Mechatronics Design Process System
The traditional electromechanical system design approach attempted to inject more reliability and performance into the mechanical part of the system during the development stage. The control part of the system was then designed and added to provide additional performance or reliability and also to correct undetected errors in the design. Because the design steps occur sequentially, the traditional approach is a sequential engineering approach.
A Standish Group survey of software dependent projects found.
- 31.1% cancellation rate for software development projects.
- 222% time overrun for completed projects.
- 16.2% of all software projects were completed on time and within budget.
- Maintenance costs exceeded 200% of initial development costs for delivered software.
The Boston-based technology think tank, Aberdeen Group, provided key information on the importance of incorporating the right design process for a mechatronic system design. Aberdeen researchers used five key product development performance criteria to distinguish “best-in-class” companies, as related to mechatronic design. The key criteria were revenue, product cost, product launch dates, quality, and development costs. Best-in-class companies proved to be twice as likely as “laggards ” (worst-in-class companies) to achieve revenue targets, twice as likely to hit product cost targets, three times as likely to hit product launch dates, twice as likely to attain quality objectives, and twice as likely to control their development costs. Aberdeen’s research also revealed that best-in-class companies were.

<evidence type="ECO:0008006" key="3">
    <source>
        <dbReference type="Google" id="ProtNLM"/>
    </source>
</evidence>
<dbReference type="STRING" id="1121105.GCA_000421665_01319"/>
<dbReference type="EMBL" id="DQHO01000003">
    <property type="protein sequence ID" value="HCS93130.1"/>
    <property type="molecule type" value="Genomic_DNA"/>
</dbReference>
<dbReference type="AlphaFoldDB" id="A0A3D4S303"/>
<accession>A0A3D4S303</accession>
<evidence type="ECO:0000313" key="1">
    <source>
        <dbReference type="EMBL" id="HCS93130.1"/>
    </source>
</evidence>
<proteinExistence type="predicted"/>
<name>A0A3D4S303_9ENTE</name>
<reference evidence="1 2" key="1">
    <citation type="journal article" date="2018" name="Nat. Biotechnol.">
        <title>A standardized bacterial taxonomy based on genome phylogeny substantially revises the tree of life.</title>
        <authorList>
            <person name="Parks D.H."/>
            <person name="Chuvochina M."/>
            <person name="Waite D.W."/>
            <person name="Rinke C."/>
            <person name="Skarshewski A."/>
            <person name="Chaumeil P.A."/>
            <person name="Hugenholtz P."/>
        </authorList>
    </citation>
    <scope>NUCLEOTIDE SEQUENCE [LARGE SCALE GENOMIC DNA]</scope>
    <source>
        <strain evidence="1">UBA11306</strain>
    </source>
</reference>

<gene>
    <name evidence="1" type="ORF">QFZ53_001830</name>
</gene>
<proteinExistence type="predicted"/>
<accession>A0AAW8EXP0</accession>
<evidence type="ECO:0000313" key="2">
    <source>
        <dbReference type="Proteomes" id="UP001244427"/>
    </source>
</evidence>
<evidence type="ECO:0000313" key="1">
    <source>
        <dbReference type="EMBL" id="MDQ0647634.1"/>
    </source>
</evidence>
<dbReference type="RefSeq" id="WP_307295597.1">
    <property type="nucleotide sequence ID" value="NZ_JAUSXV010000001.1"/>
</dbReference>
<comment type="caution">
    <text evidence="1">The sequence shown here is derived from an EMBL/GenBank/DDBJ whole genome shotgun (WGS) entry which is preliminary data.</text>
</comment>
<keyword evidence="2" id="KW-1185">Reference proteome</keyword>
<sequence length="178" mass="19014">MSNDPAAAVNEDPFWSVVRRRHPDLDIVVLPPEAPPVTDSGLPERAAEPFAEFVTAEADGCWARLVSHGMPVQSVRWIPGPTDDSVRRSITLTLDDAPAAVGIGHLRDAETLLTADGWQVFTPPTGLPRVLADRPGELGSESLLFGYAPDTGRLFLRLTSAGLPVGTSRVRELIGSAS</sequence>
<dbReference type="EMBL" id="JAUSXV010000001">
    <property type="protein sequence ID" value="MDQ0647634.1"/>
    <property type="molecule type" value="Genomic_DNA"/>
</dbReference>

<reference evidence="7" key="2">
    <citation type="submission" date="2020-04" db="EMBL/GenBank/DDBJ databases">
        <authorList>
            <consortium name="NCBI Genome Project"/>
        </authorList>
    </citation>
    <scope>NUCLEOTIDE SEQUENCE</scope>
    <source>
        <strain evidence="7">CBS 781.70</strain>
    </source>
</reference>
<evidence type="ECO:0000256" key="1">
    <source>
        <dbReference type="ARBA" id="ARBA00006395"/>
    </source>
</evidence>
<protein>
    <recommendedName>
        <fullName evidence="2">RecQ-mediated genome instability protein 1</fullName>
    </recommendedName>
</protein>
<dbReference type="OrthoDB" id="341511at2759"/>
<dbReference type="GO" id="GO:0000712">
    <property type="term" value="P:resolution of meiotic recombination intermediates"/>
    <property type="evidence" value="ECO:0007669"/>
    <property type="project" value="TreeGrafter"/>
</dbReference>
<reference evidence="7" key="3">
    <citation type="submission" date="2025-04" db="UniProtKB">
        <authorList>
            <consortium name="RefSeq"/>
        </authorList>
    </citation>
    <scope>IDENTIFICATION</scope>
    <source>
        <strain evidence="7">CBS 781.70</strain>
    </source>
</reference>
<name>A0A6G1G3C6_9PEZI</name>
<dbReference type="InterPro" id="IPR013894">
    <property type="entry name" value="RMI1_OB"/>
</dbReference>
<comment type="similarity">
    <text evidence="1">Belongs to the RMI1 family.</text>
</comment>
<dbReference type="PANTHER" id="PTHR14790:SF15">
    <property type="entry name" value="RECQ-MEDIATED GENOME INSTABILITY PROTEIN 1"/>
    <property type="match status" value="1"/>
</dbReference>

- 2.8 times more likely than laggards to carefully communicate design changes across disciplines.
- 3.2 times more likely than laggards to allocate design requirements to specific systems, subsystems, and components.
- 7.2 times more likely than laggards to digitally validate system behavior with the simulation of integrated mechanical, electrical, and software components.
A major factor in this sequential approach is the inherently complex nature of designing a multidisciplinary system. Essentially, mechatronics is an improvement upon existing lengthy and expensive design processes. Engineers of various disciplines work on a project simultaneously and cooperatively. This eliminates problems caused by design incompatibilities and reduces design time because of fewer returns. Design time is also reduced through extensive use of powerful computer simulations, reducing dependency upon prototypes. This contrasts the more traditional design process of keeping engineering disciplines separate, having limited ability to adapt to mid-design changes, and being dependent upon multiple physical prototypes.
The mechatronic design methodology is not only concerned with producing high-quality products but with maintaining them as well—an area referred to as life cycle design. Several important life cycle factors are indicated.
- Delivery: Time, cost, and medium.
- Reliability: Failure rate, materials, and tolerances.
- Maintainability: Modular design.
- Serviceability: On board diagnostics, prognostics, and modular design.
- Upgradeability: Future compatibility with current designs.
- Disposability: Recycling and disposal of hazardous materials.